The team concentrated more on government liaison after their move to Beijing. “I believe we have changed the inherent thinking of lots of officials by asking sincerely for help and letting them see the changes we brought to LGBT people’s lives,” Geng said, explaining how he tries to change people’s attitude to homosexuality after first piquing their interest with the potential business value in this community. 

"Business thinking is a very gentle approach, from which I hope can surface the existence, value and needs of a good amount of the LGBT community in China."

Geng Le, CEO of Blued.

There are big opportunities to establish businesses dedicated specifically to the needs of the LGBT community in a variety of fields including retail, tourism, entertainment, insurance and healthcare. 


Articles and discussions about gay issues are getting more and more interest online. China’s LGBT group, estimated at about 5% of the country’s population, presents a growing consumption market worth 300 billion US dollars. The “pink economy” is increasingly red-hot.


“Compared to our heterosexual peers, the future is not so clear for us, so I think that’s why we tend to consume more freely without thinking too much about the pressures of life,” said Liu Xiao, a Blued user who also presents live broadcasts for the app under the name Xiao A.


And Liu likes to buy things tailored for the gay community. “The existence of LGBT-preference products and brands means a lot to us, as if these things are speaking in our name.”

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Blued user Liu Xiao shared his connection with the app and the experience of coming out to his family

While concentrating on cold, hard commerce and opening up the wallets of people like Liu, Geng Le has also partnered with government officials and institutes including UNAIDS and the WHO to run welfare programs. Blued users can make an appointment for a free HIV test through the app.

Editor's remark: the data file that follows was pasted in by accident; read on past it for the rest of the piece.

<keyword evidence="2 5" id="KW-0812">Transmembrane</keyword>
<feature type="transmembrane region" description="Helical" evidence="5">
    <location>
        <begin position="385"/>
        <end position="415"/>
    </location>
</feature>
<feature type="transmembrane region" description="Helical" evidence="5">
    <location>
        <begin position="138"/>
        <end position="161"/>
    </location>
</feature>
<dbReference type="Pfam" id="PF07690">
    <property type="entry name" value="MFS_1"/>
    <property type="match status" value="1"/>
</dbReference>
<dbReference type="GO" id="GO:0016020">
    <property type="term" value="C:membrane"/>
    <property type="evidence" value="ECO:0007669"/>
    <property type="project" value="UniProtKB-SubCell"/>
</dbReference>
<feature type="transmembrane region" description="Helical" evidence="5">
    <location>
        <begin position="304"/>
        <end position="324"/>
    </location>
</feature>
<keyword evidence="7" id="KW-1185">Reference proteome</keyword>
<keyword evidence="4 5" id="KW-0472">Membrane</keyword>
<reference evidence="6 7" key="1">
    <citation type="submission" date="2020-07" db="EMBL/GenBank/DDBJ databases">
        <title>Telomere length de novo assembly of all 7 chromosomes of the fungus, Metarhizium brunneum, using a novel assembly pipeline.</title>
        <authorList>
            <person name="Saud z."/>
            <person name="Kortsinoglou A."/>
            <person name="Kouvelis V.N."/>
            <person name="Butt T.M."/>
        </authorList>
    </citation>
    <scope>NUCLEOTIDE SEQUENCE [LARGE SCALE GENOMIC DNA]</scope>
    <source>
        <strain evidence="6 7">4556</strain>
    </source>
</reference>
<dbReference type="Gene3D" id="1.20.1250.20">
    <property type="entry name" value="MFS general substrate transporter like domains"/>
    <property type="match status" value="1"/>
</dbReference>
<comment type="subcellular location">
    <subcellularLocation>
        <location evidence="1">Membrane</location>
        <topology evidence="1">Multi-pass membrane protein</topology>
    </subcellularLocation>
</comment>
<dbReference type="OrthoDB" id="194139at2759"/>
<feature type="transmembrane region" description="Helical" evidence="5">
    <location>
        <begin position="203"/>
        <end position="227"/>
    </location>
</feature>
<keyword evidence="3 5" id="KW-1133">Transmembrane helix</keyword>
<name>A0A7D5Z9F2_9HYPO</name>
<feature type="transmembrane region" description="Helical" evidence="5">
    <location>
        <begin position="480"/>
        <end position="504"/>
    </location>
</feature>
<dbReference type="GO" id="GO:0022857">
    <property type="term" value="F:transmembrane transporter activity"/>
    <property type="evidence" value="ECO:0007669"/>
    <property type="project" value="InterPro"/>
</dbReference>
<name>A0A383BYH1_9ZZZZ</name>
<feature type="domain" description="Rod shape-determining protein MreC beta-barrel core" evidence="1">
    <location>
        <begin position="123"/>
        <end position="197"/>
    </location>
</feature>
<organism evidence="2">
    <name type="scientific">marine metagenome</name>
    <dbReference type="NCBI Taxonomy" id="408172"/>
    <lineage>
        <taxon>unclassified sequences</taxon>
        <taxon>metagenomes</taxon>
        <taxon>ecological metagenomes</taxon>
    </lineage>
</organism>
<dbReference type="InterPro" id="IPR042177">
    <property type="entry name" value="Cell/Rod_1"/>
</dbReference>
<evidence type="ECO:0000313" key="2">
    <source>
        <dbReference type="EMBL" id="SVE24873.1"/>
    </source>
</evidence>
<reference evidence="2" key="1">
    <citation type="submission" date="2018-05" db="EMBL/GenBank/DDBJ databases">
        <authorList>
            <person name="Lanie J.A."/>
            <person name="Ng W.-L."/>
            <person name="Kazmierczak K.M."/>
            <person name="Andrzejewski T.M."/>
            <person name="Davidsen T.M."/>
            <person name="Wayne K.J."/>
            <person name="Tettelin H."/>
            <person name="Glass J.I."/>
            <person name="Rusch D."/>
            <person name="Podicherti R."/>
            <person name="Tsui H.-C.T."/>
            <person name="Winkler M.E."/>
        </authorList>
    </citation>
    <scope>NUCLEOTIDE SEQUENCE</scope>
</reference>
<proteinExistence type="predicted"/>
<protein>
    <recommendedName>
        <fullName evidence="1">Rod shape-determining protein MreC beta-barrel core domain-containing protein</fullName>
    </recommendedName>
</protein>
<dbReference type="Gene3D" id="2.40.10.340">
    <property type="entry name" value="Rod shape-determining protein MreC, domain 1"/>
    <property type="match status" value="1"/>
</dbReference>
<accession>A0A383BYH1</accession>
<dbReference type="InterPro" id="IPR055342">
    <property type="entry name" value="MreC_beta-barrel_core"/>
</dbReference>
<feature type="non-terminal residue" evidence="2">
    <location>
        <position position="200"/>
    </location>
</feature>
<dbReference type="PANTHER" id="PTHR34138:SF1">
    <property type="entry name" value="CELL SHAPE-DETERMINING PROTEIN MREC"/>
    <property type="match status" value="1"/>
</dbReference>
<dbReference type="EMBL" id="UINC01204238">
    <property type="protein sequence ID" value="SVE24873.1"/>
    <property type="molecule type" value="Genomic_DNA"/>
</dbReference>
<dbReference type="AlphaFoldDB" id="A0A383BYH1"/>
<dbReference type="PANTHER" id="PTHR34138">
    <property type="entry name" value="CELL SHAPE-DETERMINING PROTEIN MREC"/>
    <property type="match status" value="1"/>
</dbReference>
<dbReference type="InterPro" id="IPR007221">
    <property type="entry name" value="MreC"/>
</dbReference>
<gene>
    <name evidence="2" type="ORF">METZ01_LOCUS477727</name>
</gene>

The approach has of course benefitted the brand, with Geng’s media exposure peaking when he met with Premier Li Keqiang during a conference on AIDS prevention in 2012.

Success is obvious on the business side, while on the application itself, some users described it as more like a hook-up tool despite all those functions. So is Blued a hook-up tool or a LGBT campaigning force?


Geng does not deny the physiological function of the app, but believes that the impulsion for sex often pales when users think about the broader issues at stake as the LGBT community battles for equality.


There is lots of space for Blued to expand. It is looking to purchase a lesbian-focused app and is reaching its tentacles overseas. A global LGBT market worth three trillion US dollars is capturing businesses’ attention. But how bold players like Blued can combine business with social good remains an important question.

Pink Economy:The term has been used to describe business activity driven by the needs and consumption patterns of the LGBT community.